A snowman with a black scarf and straw hat.

Redefining Snow Days: What It Means Post-School Closures

Author: Samantha Goldman; info@ciddl.org

With winter storm warnings and threats of high winds and thunder across the nation, students, both young and young at heart, are awaiting the “schools are closed” message. And, while some may get a traditional snow day tomorrow, several are finding out that in a post-school closure world, it may be a thing of the past. And yet, while faculty are more equipped now to move their curriculum online with little notice, the question remains: is this truly what online learning is?

Considerations for Teaching Online

As with any other course subject, teaching effectively online requires skills and knowledge that vary from in-person education. While some aspects remain the same, such as the need to connect with students and understand the subject matter, many are different. Among other things, teachers must be able to deliver content via the digital world, manage students and their adult learning partners, and maintain student engagement. 

Considerations for teaching online are just as imperative for k-12 institutions as they are for teacher preparation programs and institutions of higher education. Key aspects of preparing teachers to teach in the online setting include (1) having evidence-based courses on the subject, (2) having an awareness of accessibility, learner connectedness, and individualization, (3) having an understanding of active learning, and (4) valuing and making use of real-time assessments. Additionally, aligning programs, courses, and curricula to the standards for quality online teaching available through the Aurora Institute is vital to creating and implementing successful online teaching programs.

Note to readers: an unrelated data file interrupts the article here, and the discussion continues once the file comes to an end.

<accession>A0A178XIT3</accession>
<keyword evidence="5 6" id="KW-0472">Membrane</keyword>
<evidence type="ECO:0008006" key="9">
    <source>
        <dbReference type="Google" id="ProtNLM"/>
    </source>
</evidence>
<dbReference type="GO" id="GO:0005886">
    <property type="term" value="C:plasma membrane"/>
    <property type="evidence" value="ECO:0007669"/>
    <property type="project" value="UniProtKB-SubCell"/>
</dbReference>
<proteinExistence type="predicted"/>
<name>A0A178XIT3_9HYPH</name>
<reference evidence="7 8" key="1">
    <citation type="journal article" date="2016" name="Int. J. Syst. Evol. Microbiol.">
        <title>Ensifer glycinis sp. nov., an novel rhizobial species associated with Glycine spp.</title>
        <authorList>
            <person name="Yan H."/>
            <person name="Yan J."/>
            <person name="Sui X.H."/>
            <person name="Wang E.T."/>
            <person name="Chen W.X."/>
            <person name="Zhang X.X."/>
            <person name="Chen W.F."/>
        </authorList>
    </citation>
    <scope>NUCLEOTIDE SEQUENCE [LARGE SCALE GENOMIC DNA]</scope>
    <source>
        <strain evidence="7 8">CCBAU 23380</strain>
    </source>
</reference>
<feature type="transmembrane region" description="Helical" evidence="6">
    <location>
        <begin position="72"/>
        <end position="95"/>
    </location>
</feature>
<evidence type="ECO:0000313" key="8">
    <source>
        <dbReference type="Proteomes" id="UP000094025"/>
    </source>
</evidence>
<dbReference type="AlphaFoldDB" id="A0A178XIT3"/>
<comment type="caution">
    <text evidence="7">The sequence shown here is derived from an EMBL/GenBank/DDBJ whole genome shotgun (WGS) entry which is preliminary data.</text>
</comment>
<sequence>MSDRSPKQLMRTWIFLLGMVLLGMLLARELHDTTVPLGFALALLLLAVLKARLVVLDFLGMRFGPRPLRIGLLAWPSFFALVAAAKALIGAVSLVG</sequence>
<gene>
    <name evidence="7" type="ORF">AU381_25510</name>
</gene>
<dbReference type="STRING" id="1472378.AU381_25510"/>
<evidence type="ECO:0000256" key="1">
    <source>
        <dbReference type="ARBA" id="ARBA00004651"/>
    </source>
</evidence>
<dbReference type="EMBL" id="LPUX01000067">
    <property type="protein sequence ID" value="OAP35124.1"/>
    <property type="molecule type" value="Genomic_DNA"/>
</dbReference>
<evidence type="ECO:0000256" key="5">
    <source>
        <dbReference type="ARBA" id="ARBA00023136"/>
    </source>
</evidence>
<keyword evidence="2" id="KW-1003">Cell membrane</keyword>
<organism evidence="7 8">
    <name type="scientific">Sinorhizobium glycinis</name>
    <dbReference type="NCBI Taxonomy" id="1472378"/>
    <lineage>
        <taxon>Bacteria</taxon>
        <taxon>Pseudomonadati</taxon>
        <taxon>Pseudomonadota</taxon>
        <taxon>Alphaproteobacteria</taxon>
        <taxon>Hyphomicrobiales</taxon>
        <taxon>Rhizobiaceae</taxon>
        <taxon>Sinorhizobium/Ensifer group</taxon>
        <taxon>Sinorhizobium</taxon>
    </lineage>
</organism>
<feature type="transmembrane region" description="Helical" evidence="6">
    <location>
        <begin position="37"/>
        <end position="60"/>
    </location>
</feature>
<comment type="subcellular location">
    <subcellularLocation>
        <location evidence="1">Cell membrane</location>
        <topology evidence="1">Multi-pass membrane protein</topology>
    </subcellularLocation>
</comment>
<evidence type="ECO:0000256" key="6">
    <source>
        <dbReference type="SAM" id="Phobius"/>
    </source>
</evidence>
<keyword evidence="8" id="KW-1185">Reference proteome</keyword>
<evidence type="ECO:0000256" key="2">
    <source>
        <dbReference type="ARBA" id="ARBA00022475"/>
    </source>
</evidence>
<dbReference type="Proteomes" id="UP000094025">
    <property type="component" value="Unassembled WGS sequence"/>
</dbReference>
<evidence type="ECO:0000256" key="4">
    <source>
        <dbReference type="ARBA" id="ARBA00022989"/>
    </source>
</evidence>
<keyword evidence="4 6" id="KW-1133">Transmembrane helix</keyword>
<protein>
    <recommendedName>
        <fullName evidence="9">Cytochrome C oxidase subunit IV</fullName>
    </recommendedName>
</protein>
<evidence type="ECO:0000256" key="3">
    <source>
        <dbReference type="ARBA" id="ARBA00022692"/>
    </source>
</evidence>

Resource for Online Teaching

For many, the experiences of emergency shifts to online learning were overwhelming. And, as institutions continue to make emergency shifts to the digital environment without added training and professional development, the perception of this type of teaching and learning will remain the same. With that said, there are several resources teachers and faculty can utilize to improve their practice and learn more about teaching virtually. 

  1. The CIDDL and CEEDAR Collaborative Affinity Group: CIDDL and CEEDAR held a multi-session affinity group where we discussed, shared, and learned about issues and best practices for teaching and preparing teachers to teach online. While the affinity group has ended, you can view the recordings, resources, and associated blog posts through the CIDDL website. 
  2. The Aurora Institute and its Standards: The Aurora Institute’s mission is to shift models of public education through innovation. Among their resources are standards for Quality Online Teaching, Quality Online Programs, and Quality Online Courses.
  3. Check out resources for your specific Learning Management System (LMS). Canvas, Blackboard, Schoology, etc., have resources to learn more about their features and functions. Additionally, CIDDL has various resources to help you learn more about the LMS. 
  4. ISTE has specific courses for developing and designing quality online programs and courses.
  5. Edweek continues to update its content on the conversation around remote and virtual learning.  

Join the Conversation!

Did you know that CIDDL has a community space SPECIFICALLY for discussing teaching in the online and hybrid environment? We have a poll to see how universities react to the inclement weather, and the conversation is heating up! Join us and share your thoughts.